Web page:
Our 10 most-read comment pieces of 2019

Elliot Chappell

The past year has seen many contributions to LabourList, submitted by people from across the labour movement. Below is a list of our most-read comment pieces from the year.

1. Jeremy Corbyn pushed for action on antisemitism – but was held back by bureaucracy, Jon Lansman – May 14th.

“When people talk about the antisemitism problem within Labour, many say that the leadership have had three years to get on top of this issue and the fact that they haven’t shows at best complacency and at worst complicity. But of course the leadership did not have control of the party machinery, some of which actively worked against Jeremy.”

2. I’m Labour’s NEC youth rep – and I won’t be at the People’s Vote march tomorrow, Lara McNeill – March 22nd.

“A general election, now more than ever, offers genuine hope and a transfer of wealth and power from the richest to the majority of the population. What will not deliver that is a re-run of a tired campaign telling millions of working people that the status-quo is good enough for them – and offers no alternative to transform their lives.”

3. Another future is possible – for our country and for our party, Keir Starmer – December 19th.

“We must learn from our defeat and understand the complex reasons for it. But as we seek to learn the lessons, we must never let go of our values. In the last few years, our party reaffirmed its purpose and rediscovered its radicalism. The deep injustices in our economy, society and world were not erased by the election result.”

4. Five tips for beating Boris Johnson, Tom Copley – June 11th. 

“As a Labour member of the London Assembly, I spent four years questioning and campaigning against Boris Johnson when he was mayor. I’m not going to lie and say he is going to be an easy opponent for us – but he is beatable. Here are five things that I have found work when campaigning against Johnson.”

5. Analysis of what the latest polls mean for Labour, Lewis Baston – December 1st.

“The YouGov model is driven by an 11-point Conservative lead in voting intention; if this lead is indeed narrowing, as recent polls suggest, then Labour can pull back significant numbers of seats where the Tories are only just ahead – mostly those like Leigh and West Bromwich at the cutting edge of the pro-Tory swing. If the lead can be pegged back to 6-7 percentage points, we are back in hung parliament territory.”

6. What really happened when Barking triggered Margaret Hodge, John Pawson – October 2nd.

“Forget what you’ve read in the press: as a member of Barking and Dagenham CLP, I can tell you Margaret Hodge has not been ‘triggered’ – i.e. made to face a full selection process – because of antisemitism. Funnily enough, neither she nor local members are claiming this is about antisemitism, and there has been no evidence produced to support this claim.”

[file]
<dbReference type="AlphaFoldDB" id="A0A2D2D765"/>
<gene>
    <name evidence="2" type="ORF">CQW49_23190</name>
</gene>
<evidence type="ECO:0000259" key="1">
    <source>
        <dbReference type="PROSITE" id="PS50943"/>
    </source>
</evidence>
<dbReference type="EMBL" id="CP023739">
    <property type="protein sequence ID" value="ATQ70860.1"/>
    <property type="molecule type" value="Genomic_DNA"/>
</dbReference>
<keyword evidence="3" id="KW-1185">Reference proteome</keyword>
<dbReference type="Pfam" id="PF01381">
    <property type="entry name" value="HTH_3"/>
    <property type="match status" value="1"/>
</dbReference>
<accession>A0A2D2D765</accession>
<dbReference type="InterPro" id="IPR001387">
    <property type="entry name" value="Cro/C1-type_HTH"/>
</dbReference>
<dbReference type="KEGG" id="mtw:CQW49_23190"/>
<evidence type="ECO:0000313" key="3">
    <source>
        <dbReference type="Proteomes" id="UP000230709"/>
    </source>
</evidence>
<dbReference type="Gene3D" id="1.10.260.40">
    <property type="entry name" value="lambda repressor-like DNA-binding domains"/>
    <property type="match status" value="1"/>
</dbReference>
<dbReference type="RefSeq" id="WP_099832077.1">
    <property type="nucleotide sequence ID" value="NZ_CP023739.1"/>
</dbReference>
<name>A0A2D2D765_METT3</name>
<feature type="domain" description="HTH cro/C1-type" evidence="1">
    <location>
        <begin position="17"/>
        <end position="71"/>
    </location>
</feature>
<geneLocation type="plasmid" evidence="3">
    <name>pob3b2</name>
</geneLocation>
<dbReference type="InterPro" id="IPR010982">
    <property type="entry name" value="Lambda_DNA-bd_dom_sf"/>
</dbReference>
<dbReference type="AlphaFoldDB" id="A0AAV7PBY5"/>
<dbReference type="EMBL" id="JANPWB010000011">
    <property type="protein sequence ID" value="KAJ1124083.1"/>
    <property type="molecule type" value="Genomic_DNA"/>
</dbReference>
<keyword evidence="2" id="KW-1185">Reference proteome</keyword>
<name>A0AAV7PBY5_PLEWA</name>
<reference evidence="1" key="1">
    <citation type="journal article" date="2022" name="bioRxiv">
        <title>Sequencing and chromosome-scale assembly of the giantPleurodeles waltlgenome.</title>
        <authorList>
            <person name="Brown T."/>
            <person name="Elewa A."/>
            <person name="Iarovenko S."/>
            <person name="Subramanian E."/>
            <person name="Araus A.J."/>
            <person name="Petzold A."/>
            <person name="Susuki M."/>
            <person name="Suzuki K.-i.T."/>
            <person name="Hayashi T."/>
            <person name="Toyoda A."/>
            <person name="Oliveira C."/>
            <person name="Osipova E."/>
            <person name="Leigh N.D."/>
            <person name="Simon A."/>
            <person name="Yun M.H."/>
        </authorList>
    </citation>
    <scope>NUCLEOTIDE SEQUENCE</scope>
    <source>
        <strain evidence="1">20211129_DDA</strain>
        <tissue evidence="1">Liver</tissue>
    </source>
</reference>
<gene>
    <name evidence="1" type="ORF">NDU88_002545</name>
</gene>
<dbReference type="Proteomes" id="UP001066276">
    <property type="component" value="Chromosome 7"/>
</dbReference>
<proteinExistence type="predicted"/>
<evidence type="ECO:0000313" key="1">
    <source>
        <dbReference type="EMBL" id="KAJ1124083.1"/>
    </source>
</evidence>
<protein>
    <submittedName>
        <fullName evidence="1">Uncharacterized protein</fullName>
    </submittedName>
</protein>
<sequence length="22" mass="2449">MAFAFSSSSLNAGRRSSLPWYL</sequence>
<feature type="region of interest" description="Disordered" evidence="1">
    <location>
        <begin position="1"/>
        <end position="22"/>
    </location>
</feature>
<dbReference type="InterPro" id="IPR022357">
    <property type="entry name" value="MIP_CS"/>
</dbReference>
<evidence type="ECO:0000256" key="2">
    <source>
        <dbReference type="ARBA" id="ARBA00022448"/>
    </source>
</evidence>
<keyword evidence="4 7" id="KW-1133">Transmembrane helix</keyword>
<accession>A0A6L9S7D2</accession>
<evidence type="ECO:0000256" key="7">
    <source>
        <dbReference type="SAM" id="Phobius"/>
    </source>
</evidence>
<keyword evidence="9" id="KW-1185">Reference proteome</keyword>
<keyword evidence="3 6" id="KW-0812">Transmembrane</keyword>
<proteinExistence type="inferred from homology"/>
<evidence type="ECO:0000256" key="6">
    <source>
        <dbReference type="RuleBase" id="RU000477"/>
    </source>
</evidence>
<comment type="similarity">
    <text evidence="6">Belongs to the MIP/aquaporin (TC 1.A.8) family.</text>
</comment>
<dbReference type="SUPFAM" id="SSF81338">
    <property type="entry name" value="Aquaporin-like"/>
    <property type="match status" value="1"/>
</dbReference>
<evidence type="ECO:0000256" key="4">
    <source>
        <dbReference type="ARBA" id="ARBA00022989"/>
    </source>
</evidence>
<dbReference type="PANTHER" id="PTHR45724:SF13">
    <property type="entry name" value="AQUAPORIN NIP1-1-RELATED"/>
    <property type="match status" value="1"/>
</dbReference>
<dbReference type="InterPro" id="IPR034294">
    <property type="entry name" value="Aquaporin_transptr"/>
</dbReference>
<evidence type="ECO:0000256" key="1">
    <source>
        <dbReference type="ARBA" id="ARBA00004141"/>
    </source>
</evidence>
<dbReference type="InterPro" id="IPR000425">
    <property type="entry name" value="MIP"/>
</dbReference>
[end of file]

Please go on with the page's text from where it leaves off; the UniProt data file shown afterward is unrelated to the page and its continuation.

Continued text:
7. An apology and retraction from Emily Thornberry is needed, Luke Akehurst – May 29th.

“Emily Thornberry recently made the latest in a series of awkward interventions in the debate about Israel and the Palestinians. Having started in the role of Shadow Foreign Secretary by being carefully balanced, she has increasingly made statements – such as calling for an arms embargo against Israel when it hit Iranian military targets in Syria – that seem designed to either please Jeremy Corbyn or perhaps appeal to Corbynistas in a future Labour leadership contest.”

8. Lessons from campaigning in the Labour heartland seat of Barnsley, Dan Jarvis – December 18th.

“We need to act fast, before it’s too late. This election represented the last chance Barnsley is willing to give Labour. If we don’t listen – and change – the final bricks of what’s left of the ‘Red Wall’ will be bulldozed away next time.”

9. Why we should vote for the Brexit deal at second reading, Lisa Nandy – October 22nd.

“My inbox, like that of every MP, is full of people who live just a few streets from each other demanding we either respect or overturn the result of the referendum. We have gone round in circles for three years. If there was ever a moment for political leadership, it is now. It is time to start making some decisions, and if we cannot, to go back to the country and ask them to choose.”

10. Beware Lexiteers: you could be paving the way for Blue Corbynism, Sabrina Huck – March 26th.

“The Corbyn movement urgently needs to get organised and build its own, intellectually coherent, theoretical base. Without that, Corbynism risks becoming a hollow vehicle for other, dangerous, currents within the Labour movement. Corbyn-supporting Lexiteers who consider themselves socialists should be careful – or they risk welcoming reactionary forces into our movement.”

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